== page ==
Last weekend was the Academy Awards and I don’t normally watch them, but little else was on so I flipped around and found myself taking it in. The Oscars are probably the most popular awards on the planet. There are others like the Nobel prize that are also well known, but Hollywood’s reach is stronger than nuclear physics.
The stage welcomed one show biz magician after another and each was humble and overjoyed. There is nothing like earnest gratitude. And that’s the thing with awards, when they are genuine and sincere, they are highly motivating. Recognition by ones peers is a powerful reward. We are social beings after all.
Awards are often overlooked as a source of motivation. Dan Pink calls them out in his book Drive and I ran across a paper written by Bruno S. Frey and Susanne Neckermann called Awards: A Disregarded Source of Motivation which talks about different aspects of Awards. One note I jotted down was that people value status independently of any monetary consequence. Why this is important is because in a rational – yet fictional – world rewards can be viewed as amounting to future compensention, but the statement argues against that. The authors did a review of the International Who’s Who to see how they stack up in terms of awards. They chose an international list because awards are not unique to any particular culture. Their findings are that awards are central to business, academia, and the military, and not solely the province of monarchies. Perhaps that goes without saying, but it moves the dial toward understanding the major task of more closely analyzing the incentive properties of awards and to compare them to monetary payments.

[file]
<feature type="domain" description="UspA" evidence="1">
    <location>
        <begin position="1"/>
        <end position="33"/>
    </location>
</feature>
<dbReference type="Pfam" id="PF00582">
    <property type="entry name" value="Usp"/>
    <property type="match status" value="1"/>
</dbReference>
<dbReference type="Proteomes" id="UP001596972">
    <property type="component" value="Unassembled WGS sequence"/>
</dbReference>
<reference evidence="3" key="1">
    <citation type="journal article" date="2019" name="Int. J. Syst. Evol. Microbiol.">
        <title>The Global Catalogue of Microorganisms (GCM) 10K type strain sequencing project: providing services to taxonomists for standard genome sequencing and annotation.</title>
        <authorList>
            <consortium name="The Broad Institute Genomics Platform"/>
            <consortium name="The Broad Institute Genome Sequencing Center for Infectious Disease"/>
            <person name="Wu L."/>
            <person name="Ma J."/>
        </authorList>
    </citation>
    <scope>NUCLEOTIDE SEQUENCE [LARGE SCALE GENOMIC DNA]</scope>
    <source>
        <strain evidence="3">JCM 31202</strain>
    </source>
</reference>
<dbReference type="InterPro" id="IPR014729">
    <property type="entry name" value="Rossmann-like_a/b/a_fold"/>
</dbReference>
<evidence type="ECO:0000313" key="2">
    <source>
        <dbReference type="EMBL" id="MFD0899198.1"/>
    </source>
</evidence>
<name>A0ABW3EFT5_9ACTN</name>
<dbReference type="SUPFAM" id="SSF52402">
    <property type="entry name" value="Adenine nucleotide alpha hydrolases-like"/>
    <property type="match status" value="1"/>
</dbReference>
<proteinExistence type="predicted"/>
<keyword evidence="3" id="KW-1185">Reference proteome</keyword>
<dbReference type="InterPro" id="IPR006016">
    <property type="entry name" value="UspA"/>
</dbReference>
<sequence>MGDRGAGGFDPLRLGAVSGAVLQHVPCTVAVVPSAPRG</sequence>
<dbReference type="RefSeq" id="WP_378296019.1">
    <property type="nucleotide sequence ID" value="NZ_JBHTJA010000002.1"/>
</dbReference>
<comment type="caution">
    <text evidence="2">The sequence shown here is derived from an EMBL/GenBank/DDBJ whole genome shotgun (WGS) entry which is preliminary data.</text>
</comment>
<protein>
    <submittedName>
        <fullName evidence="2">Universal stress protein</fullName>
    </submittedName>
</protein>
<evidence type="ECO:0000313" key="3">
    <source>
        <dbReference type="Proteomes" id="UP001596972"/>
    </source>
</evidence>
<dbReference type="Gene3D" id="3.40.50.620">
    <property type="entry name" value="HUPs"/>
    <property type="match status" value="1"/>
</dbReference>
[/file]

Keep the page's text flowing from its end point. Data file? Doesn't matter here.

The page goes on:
Side note: Calem R. Hoffman, a gentleman from my high school, was recognized for his dissertation describing the investigation of neutron-rich isotopes at the dripline, and, in particular, for the identification of a systematic reduction in the effective p-sd shell gap, indicating a weakening of the gap as neutrons are added.
Working Thoughts 3/13/09
A Review of The Fearless Fish Out of Water: How to Succeed When You’re the Only One Like You
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Interpersonal Skills and the Brain – a study